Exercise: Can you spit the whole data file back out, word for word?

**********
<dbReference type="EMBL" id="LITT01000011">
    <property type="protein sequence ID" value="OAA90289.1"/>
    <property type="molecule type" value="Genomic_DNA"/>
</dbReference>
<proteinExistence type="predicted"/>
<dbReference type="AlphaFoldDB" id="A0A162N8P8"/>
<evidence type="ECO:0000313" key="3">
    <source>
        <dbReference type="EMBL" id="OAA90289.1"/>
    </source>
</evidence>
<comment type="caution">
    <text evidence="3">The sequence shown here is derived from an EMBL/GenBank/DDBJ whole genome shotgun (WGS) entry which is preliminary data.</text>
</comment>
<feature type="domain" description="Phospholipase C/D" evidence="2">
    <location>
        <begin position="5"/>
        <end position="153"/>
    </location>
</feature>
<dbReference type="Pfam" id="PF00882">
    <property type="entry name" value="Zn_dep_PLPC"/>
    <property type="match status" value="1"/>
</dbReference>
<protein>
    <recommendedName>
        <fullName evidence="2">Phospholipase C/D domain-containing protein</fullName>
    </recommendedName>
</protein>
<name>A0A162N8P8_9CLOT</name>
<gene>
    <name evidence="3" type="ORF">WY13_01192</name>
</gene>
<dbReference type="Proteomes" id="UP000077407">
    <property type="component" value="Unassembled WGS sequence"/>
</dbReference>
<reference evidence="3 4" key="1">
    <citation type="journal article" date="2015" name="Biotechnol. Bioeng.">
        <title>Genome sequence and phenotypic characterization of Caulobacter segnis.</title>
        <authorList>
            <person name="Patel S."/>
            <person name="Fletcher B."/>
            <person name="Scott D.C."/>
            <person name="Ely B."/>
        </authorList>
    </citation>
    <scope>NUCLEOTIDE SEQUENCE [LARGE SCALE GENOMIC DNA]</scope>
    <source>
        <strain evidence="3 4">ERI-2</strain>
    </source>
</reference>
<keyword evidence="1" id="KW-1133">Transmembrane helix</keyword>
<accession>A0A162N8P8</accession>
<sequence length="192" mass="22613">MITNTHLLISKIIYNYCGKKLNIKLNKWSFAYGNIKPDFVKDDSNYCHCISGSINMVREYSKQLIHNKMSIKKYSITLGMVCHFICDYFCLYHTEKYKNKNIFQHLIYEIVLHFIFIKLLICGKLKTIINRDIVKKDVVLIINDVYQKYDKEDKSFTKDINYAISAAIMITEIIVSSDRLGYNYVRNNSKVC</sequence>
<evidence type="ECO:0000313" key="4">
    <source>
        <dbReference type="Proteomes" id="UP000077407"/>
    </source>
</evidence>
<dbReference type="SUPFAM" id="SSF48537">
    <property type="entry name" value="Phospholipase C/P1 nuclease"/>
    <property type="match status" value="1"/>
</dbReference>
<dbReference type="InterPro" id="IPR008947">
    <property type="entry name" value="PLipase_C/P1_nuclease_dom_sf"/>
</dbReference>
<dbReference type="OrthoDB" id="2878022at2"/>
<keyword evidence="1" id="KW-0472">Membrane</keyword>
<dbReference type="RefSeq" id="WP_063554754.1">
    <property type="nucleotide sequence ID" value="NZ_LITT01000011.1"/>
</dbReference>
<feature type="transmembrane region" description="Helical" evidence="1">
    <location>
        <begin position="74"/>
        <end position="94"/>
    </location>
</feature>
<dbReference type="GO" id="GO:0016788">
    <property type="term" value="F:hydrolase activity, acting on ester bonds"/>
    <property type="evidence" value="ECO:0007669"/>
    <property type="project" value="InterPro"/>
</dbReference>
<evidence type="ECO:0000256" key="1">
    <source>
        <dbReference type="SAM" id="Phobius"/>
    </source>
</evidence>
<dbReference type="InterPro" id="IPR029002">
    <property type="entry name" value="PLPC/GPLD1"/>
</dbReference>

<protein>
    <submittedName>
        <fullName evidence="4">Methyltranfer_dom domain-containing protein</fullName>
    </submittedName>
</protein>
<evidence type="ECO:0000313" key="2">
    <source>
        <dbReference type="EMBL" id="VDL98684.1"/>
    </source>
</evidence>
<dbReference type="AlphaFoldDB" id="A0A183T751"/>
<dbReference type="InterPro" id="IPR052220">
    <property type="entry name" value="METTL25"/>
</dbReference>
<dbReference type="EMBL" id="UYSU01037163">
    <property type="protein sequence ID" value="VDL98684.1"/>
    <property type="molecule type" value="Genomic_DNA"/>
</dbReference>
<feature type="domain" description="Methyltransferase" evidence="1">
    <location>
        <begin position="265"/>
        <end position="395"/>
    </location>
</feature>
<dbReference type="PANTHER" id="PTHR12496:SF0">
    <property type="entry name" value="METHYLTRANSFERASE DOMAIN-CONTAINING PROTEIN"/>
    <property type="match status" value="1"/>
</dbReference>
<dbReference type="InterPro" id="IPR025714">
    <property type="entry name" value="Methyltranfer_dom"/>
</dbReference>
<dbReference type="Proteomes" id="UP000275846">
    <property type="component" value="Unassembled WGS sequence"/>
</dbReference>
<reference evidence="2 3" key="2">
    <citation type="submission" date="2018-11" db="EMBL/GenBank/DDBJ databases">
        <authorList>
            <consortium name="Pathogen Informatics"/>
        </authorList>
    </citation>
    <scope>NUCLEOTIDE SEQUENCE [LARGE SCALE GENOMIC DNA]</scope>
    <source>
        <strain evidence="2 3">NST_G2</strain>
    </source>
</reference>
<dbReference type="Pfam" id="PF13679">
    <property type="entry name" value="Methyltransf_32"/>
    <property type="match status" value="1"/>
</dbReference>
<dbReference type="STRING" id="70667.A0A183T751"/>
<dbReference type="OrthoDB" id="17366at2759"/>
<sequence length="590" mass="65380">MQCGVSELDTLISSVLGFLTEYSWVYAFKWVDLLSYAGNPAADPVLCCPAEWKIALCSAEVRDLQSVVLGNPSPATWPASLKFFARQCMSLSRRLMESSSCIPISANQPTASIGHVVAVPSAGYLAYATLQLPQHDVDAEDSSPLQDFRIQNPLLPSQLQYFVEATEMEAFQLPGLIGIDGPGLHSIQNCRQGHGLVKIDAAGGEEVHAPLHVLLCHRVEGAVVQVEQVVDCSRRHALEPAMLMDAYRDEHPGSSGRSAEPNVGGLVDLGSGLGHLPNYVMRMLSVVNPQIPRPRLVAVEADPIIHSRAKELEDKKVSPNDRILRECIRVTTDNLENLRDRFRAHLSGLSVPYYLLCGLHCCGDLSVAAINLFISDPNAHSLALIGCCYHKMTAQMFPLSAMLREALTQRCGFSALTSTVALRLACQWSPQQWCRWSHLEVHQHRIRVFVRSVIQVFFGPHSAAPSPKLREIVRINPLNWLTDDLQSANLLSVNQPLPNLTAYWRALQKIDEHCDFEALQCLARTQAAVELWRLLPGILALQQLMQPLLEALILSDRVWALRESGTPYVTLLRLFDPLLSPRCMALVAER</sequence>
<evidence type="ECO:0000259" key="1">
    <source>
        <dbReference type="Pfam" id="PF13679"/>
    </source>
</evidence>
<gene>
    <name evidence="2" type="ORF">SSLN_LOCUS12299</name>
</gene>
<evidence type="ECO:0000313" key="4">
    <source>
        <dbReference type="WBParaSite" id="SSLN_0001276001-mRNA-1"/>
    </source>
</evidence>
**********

<dbReference type="EMBL" id="LITT01000011">
    <property type="protein sequence ID" value="OAA90289.1"/>
    <property type="molecule type" value="Genomic_DNA"/>
</dbReference>
<proteinExistence type="predicted"/>
<dbReference type="AlphaFoldDB" id="A0A162N8P8"/>
<evidence type="ECO:0000313" key="3">
    <source>
        <dbReference type="EMBL" id="OAA90289.1"/>
    </source>
</evidence>
<comment type="caution">
    <text evidence="3">The sequence shown here is derived from an EMBL/GenBank/DDBJ whole genome shotgun (WGS) entry which is preliminary data.</text>
</comment>
<feature type="domain" description="Phospholipase C/D" evidence="2">
    <location>
        <begin position="5"/>
        <end position="153"/>
    </location>
</feature>
<dbReference type="Pfam" id="PF00882">
    <property type="entry name" value="Zn_dep_PLPC"/>
    <property type="match status" value="1"/>
</dbReference>
<protein>
    <recommendedName>
        <fullName evidence="2">Phospholipase C/D domain-containing protein</fullName>
    </recommendedName>
</protein>
<name>A0A162N8P8_9CLOT</name>
<gene>
    <name evidence="3" type="ORF">WY13_01192</name>
</gene>
<dbReference type="Proteomes" id="UP000077407">
    <property type="component" value="Unassembled WGS sequence"/>
</dbReference>
<reference evidence="3 4" key="1">
    <citation type="journal article" date="2015" name="Biotechnol. Bioeng.">
        <title>Genome sequence and phenotypic characterization of Caulobacter segnis.</title>
        <authorList>
            <person name="Patel S."/>
            <person name="Fletcher B."/>
            <person name="Scott D.C."/>
            <person name="Ely B."/>
        </authorList>
    </citation>
    <scope>NUCLEOTIDE SEQUENCE [LARGE SCALE GENOMIC DNA]</scope>
    <source>
        <strain evidence="3 4">ERI-2</strain>
    </source>
</reference>
<keyword evidence="1" id="KW-1133">Transmembrane helix</keyword>
<accession>A0A162N8P8</accession>
<sequence length="192" mass="22613">MITNTHLLISKIIYNYCGKKLNIKLNKWSFAYGNIKPDFVKDDSNYCHCISGSINMVREYSKQLIHNKMSIKKYSITLGMVCHFICDYFCLYHTEKYKNKNIFQHLIYEIVLHFIFIKLLICGKLKTIINRDIVKKDVVLIINDVYQKYDKEDKSFTKDINYAISAAIMITEIIVSSDRLGYNYVRNNSKVC</sequence>
<evidence type="ECO:0000313" key="4">
    <source>
        <dbReference type="Proteomes" id="UP000077407"/>
    </source>
</evidence>
<dbReference type="SUPFAM" id="SSF48537">
    <property type="entry name" value="Phospholipase C/P1 nuclease"/>
    <property type="match status" value="1"/>
</dbReference>
<dbReference type="InterPro" id="IPR008947">
    <property type="entry name" value="PLipase_C/P1_nuclease_dom_sf"/>
</dbReference>
<dbReference type="OrthoDB" id="2878022at2"/>
<keyword evidence="1" id="KW-0472">Membrane</keyword>
<dbReference type="RefSeq" id="WP_063554754.1">
    <property type="nucleotide sequence ID" value="NZ_LITT01000011.1"/>
</dbReference>
<feature type="transmembrane region" description="Helical" evidence="1">
    <location>
        <begin position="74"/>
        <end position="94"/>
    </location>
</feature>
<dbReference type="GO" id="GO:0016788">
    <property type="term" value="F:hydrolase activity, acting on ester bonds"/>
    <property type="evidence" value="ECO:0007669"/>
    <property type="project" value="InterPro"/>
</dbReference>
<evidence type="ECO:0000256" key="1">
    <source>
        <dbReference type="SAM" id="Phobius"/>
    </source>
</evidence>
<dbReference type="InterPro" id="IPR029002">
    <property type="entry name" value="PLPC/GPLD1"/>
</dbReference>

<protein>
    <submittedName>
        <fullName evidence="4">Methyltranfer_dom domain-containing protein</fullName>
    </submittedName>
</protein>
<evidence type="ECO:0000313" key="2">
    <source>
        <dbReference type="EMBL" id="VDL98684.1"/>
    </source>
</evidence>
<dbReference type="AlphaFoldDB" id="A0A183T751"/>
<dbReference type="InterPro" id="IPR052220">
    <property type="entry name" value="METTL25"/>
</dbReference>
<dbReference type="EMBL" id="UYSU01037163">
    <property type="protein sequence ID" value="VDL98684.1"/>
    <property type="molecule type" value="Genomic_DNA"/>
</dbReference>
<feature type="domain" description="Methyltransferase" evidence="1">
    <location>
        <begin position="265"/>
        <end position="395"/>
    </location>
</feature>
<dbReference type="PANTHER" id="PTHR12496:SF0">
    <property type="entry name" value="METHYLTRANSFERASE DOMAIN-CONTAINING PROTEIN"/>
    <property type="match status" value="1"/>
</dbReference>
<dbReference type="InterPro" id="IPR025714">
    <property type="entry name" value="Methyltranfer_dom"/>
</dbReference>
<dbReference type="Proteomes" id="UP000275846">
    <property type="component" value="Unassembled WGS sequence"/>
</dbReference>
<reference evidence="2 3" key="2">
    <citation type="submission" date="2018-11" db="EMBL/GenBank/DDBJ databases">
        <authorList>
            <consortium name="Pathogen Informatics"/>
        </authorList>
    </citation>
    <scope>NUCLEOTIDE SEQUENCE [LARGE SCALE GENOMIC DNA]</scope>
    <source>
        <strain evidence="2 3">NST_G2</strain>
    </source>
</reference>
<dbReference type="Pfam" id="PF13679">
    <property type="entry name" value="Methyltransf_32"/>
    <property type="match status" value="1"/>
</dbReference>
<dbReference type="STRING" id="70667.A0A183T751"/>
<dbReference type="OrthoDB" id="17366at2759"/>
<sequence length="590" mass="65380">MQCGVSELDTLISSVLGFLTEYSWVYAFKWVDLLSYAGNPAADPVLCCPAEWKIALCSAEVRDLQSVVLGNPSPATWPASLKFFARQCMSLSRRLMESSSCIPISANQPTASIGHVVAVPSAGYLAYATLQLPQHDVDAEDSSPLQDFRIQNPLLPSQLQYFVEATEMEAFQLPGLIGIDGPGLHSIQNCRQGHGLVKIDAAGGEEVHAPLHVLLCHRVEGAVVQVEQVVDCSRRHALEPAMLMDAYRDEHPGSSGRSAEPNVGGLVDLGSGLGHLPNYVMRMLSVVNPQIPRPRLVAVEADPIIHSRAKELEDKKVSPNDRILRECIRVTTDNLENLRDRFRAHLSGLSVPYYLLCGLHCCGDLSVAAINLFISDPNAHSLALIGCCYHKMTAQMFPLSAMLREALTQRCGFSALTSTVALRLACQWSPQQWCRWSHLEVHQHRIRVFVRSVIQVFFGPHSAAPSPKLREIVRINPLNWLTDDLQSANLLSVNQPLPNLTAYWRALQKIDEHCDFEALQCLARTQAAVELWRLLPGILALQQLMQPLLEALILSDRVWALRESGTPYVTLLRLFDPLLSPRCMALVAER</sequence>
<evidence type="ECO:0000259" key="1">
    <source>
        <dbReference type="Pfam" id="PF13679"/>
    </source>
</evidence>
<gene>
    <name evidence="2" type="ORF">SSLN_LOCUS12299</name>
</gene>
<evidence type="ECO:0000313" key="4">
    <source>
        <dbReference type="WBParaSite" id="SSLN_0001276001-mRNA-1"/>
    </source>
</evidence>